REDWOOD CITY, Calif. (CN) — Opening arguments began Tuesday in the trial of a Northern California man accused of using a samurai sword to kill the mother of his child in front of their neighborhood last fall.
Attorneys for the state told San Mateo County Superior Court Judge Lisa Novak that they intend to prove that Hayward resident Jose Solano Landaeta, 33, was acting in vengeance when he attacked and killed Karina Castro, 27, of San Carlos in 2022. This past March, a state judge ordered Landaeta to stand trial on all charges including first degree murder in the death of Castro, the mother of Landaeta’s one-year-old child.
On the stand Tuesday, authorities described the scene they found around noon on Sept. 8, 2022, in front of an apartment complex in San Carlos, where Castro was found in the street beheaded by multiple strikes from a sharp weapon. She was wearing pajamas and black slippers.
Prosecutors say passersby described an argument between the woman and Landaeta moments before, during which they said the man brandished a large weapon and began striking Castro with it. Witnesses said they watched Landaeta repeatedly strike the woman after she collapsed on the sidewalk, after which he fled the scene in a car. As they described the fatal injuries to Castro’s body, family members in the audience quietly sobbed.
San Mateo County Sheriff’s Office deputy Albert Grant took the stand as the first witness to describe how, while working as a patrol officer last September, a woman walking in the neighborhood begged him to come to the scene on Laurel Avenue. He described seeing several women when he arrived who were crying and distraught, before discovering Castro’s body on the ground behind a black sedan.
“I noticed her head was decapitated and there was a pool of blood coming from her body,” Grant told the jury.
Another witness, Renata T. of Belmont, wept on the stand recalling how she and two friends walking in the neighborhood panicked and ran for help when they saw Landaeta attacking Castro. They became the prime witnesses to alert Grant and other neighbors about the attack underway.
“I didn’t realize he could actually kill her. I thought we were next,” she sobbed.
Officials said later that day, Landaeta returned to the crime scene with his mother and turned himself in, wearing blood-stained jeans and sneakers. Authorities later reported Castro’s cause of death as multiple strikes with a sharp object to the head and neck. They identified the blood on Landaeta’s clothes, in his car and on the samurai sword taken from the vehicle as Castro’s.
Prosecutors have said they will use evidence that Landaeta complained about Castro to another man on Instagram, including making threats of violence toward her. That evidence came out in court Tuesday, including screenshots of chat messages Landaeta exchanged with a friend saying of Castro: “She needa get 86’d.” He often used blood and ninja emojis in messages exchanged with Castro.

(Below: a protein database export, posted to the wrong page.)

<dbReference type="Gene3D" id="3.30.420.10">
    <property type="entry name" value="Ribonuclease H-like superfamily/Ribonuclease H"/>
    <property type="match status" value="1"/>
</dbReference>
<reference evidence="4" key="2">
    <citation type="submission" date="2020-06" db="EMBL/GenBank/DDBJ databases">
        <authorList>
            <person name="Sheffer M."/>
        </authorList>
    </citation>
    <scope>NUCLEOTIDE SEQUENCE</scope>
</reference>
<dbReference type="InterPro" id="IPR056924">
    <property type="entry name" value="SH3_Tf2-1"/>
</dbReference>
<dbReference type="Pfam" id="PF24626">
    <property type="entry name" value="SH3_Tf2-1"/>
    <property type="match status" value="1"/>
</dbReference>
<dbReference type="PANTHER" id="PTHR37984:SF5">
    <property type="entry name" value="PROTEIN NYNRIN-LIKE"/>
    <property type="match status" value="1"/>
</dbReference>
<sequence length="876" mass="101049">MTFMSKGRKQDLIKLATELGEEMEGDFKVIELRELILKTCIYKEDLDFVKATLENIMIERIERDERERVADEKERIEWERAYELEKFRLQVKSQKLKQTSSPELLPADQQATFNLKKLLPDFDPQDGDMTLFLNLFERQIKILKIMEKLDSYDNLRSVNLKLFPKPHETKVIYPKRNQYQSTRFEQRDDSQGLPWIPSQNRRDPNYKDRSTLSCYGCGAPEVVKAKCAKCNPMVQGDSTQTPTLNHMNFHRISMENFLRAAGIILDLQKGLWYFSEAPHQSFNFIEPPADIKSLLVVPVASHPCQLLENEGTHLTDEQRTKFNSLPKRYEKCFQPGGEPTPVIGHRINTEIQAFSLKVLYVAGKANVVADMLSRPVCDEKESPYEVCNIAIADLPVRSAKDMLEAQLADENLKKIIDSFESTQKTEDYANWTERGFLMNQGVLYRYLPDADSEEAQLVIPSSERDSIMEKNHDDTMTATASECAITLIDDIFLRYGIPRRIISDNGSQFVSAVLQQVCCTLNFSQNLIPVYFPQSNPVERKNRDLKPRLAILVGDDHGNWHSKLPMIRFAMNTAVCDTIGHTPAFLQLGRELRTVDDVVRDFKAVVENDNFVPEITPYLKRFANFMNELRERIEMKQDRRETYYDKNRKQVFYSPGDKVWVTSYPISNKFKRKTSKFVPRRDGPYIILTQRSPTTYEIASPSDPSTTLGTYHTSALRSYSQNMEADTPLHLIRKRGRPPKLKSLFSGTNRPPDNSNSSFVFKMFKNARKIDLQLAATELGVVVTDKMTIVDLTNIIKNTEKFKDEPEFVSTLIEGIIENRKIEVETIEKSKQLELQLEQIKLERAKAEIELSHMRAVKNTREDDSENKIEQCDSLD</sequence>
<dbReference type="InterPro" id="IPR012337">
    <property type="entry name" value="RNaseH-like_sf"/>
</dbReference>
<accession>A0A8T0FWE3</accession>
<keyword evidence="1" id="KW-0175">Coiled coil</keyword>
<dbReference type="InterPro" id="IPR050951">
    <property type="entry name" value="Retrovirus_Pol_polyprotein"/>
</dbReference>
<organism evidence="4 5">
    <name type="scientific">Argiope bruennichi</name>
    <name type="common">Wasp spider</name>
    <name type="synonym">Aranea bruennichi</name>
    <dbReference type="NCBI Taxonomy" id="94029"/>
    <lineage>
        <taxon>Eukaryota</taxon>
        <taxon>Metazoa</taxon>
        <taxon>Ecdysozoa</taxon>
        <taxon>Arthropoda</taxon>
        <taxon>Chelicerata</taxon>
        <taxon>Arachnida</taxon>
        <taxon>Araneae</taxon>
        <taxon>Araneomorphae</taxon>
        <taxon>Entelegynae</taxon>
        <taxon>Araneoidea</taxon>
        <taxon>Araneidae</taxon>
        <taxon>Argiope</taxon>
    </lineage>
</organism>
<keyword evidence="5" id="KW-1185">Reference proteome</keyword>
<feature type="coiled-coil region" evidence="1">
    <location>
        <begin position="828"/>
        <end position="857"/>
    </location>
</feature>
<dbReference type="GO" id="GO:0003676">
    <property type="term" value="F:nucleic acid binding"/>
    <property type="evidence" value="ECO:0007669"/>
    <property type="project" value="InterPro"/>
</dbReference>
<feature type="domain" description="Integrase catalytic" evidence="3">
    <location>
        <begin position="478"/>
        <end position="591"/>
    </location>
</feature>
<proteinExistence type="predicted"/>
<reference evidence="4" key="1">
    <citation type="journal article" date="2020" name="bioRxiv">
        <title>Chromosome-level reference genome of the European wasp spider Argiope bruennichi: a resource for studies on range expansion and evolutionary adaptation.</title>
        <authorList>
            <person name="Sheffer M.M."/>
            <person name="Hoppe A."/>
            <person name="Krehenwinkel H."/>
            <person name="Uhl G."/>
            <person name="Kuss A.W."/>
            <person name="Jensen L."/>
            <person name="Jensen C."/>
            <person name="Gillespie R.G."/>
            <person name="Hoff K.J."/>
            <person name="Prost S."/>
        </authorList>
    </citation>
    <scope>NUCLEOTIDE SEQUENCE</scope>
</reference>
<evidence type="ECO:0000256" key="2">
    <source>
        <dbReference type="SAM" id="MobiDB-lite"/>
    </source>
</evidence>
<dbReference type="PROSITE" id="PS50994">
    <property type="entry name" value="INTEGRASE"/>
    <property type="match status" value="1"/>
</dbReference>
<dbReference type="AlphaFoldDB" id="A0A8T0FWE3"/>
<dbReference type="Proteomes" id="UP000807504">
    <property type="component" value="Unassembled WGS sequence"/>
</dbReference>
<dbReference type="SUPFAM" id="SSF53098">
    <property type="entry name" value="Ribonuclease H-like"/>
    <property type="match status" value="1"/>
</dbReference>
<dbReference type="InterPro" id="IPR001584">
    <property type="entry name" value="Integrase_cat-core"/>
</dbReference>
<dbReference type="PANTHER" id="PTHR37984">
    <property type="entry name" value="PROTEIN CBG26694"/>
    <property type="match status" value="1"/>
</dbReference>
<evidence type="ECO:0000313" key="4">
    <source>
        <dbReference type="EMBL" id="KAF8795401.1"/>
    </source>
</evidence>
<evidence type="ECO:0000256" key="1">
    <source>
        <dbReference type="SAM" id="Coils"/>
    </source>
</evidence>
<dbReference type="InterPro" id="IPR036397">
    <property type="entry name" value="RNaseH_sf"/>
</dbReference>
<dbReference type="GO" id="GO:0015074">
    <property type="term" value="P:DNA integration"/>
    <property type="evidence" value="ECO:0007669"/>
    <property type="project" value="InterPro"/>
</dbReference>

Landaeta’s attorney Robert Cummings said in his opening arguments that Landaeta acted out of confusion, not vengeance, when he killed Castro — spurred by accusations Castro had made into a fit of schizophrenic paranoia.
Cummings said that Castro called Landaeta a pedophile and made threats against Landaeta’s family, including “It’s good wait till I find where you work.” He said Landaeta believed Castro had gang affiliations and when he arrived at her house with the sword in his car, she was holding a black knife — which was never found at the scene. Only a pink knife was found, but it was inside Castro's car.
Cummings said Landaeta has suffered from chronic paranoia all of his life, and had stopped taking his medication when he and Castro got into heated online arguments on Snapchat. He said his client, when he turned himself in to authorities, was frothing at the mouth with a fever and did not speak for more than two months once he was hospitalized.
“This is not a whodunit. This is a ‘why?’” he told the jury.
Cummings also said that Landaeta, in the argument with Castro, grabbed the sword from his vehicle to “attempt to de-escalate” the situation.
“It was more confusion,” Cummings said. “He acted in self-defense.”
Cummings requested a psychiatric evaluation of Landeata a year ago, saying his client may not be mentally competent to stand trial. This past February, San Mateo County District Attorney Steve Wagstaffe’s office reported a court-appointed doctor found Landaeta is competent to stand trial.
Landaeta has pleaded not guilty to charges of murder with a weapon with malice assumed and has been held without bail since March. He's also waived his right to be in the courtroom during the trial, which the judge ordered the jury to overlook during deliberations.Follow @nhanson_reports
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